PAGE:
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Korean J Phys Anthropol. 2011 Jun;24(2):105-112. English. Original Article.
Kwon HJ , Lee JM , Cho KW , Shin JO , Cho SW , Lee MJ , Jung HS .
Division in Anatomy and Developmental Biology, Department of Oral Biology, Research Center for Orofacial Hard Tissue Regeneration, Brain Korean 21 project, Oral Science Research Center, College of Dentistry, Yonsei University, Seoul, Korea.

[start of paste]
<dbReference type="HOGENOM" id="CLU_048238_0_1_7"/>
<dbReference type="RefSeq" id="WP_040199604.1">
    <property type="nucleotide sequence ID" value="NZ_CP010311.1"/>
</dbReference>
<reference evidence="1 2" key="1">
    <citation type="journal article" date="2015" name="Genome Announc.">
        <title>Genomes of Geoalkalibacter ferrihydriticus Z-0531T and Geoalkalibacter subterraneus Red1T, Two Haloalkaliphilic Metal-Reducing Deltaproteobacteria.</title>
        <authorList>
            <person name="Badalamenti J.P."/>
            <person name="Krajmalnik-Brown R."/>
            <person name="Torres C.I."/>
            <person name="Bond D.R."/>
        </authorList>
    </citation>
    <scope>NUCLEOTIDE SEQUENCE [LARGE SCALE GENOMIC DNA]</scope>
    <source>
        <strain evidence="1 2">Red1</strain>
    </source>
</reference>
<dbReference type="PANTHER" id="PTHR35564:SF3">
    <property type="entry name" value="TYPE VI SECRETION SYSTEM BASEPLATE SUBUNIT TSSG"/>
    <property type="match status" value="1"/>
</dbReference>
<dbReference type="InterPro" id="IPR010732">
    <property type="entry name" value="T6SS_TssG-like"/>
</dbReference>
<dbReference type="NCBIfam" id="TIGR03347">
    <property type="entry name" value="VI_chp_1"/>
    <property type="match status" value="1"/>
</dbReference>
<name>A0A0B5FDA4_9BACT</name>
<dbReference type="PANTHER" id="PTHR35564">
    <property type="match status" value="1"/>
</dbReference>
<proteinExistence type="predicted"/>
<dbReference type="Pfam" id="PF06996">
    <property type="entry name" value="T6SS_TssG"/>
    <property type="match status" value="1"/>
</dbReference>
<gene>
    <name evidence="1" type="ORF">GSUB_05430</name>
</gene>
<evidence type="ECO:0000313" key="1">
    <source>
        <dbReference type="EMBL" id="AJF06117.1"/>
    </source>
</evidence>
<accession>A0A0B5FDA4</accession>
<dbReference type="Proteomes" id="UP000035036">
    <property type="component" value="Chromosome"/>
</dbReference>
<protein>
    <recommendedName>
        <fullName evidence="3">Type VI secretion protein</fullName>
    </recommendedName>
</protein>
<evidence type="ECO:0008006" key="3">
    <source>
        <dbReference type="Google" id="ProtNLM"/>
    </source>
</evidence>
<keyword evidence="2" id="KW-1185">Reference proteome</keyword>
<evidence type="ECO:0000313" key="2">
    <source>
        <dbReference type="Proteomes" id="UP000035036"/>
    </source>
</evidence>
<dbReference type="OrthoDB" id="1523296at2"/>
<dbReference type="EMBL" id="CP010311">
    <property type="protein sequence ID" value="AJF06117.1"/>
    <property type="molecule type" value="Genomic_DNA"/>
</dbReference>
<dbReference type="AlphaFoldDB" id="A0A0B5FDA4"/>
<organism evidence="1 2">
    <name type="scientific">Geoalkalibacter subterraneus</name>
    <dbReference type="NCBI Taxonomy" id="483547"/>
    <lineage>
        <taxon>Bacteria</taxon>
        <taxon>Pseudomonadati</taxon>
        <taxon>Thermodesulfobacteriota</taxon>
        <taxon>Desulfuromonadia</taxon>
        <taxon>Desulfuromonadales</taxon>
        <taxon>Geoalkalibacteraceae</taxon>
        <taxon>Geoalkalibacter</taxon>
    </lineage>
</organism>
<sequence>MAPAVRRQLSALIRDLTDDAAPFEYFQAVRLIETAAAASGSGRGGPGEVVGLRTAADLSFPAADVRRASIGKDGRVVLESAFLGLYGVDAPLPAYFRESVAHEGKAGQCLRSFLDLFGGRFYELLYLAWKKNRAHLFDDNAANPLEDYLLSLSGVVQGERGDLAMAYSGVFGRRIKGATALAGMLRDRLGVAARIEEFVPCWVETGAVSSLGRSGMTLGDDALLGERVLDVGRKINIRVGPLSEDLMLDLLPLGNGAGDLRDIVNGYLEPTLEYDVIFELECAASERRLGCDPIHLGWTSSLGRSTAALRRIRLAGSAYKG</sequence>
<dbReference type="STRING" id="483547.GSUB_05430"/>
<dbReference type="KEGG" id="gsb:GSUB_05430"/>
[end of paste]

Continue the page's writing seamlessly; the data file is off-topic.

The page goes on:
Endochondral bone formation of the developing cranial base is a complex process. This mechanism requires precise orchestration of many cellular events and cartilage matrix metabolism, such as proliferation, becoming round in shape, termination of proliferation, hypertrophic size-increase, and finally programmed cell death. Active formation and degradation of cartilage matrix take place, in which microtubules are involved for intracellular events; bone apposition follows these events. However, the involvement of microtubules during these changes in the developing cranial base has not been identified yet. Thus, we investigated the involvement of microtubules in the regulation of endochondral bone formation during cranial base development. Using tubulin-binding drug nocodazole, we examined the effects of altering the structure and function of microtubules during in vivo organ culture of the mouse cranial base. Cultured specimens were analyzed with HE staining, immunohistochemistry, and cell counting in order to study the morphological and molecular changes that occurred in the tissues. Disruption of the microtubular array by nocodazole reduced cells expressing proliferation marker Ki67, osteogenic marker BSP, and BMP4 within the sphenooccipital synchondrosis region; chondrocyte hypertrophy was ceased in the hypertrophic zone; degeneration of cartilage matrix and bone matrix apposition was inhibited in the ossification center of the basooccipital cranial base. Our data demonstrated that disruption of microtubules by nocodazole have multiple inhibitory effects on the sequential changes that occur during endochondral bone formation, suggesting the importance of normal microtubule-polymerization in cranial base development.

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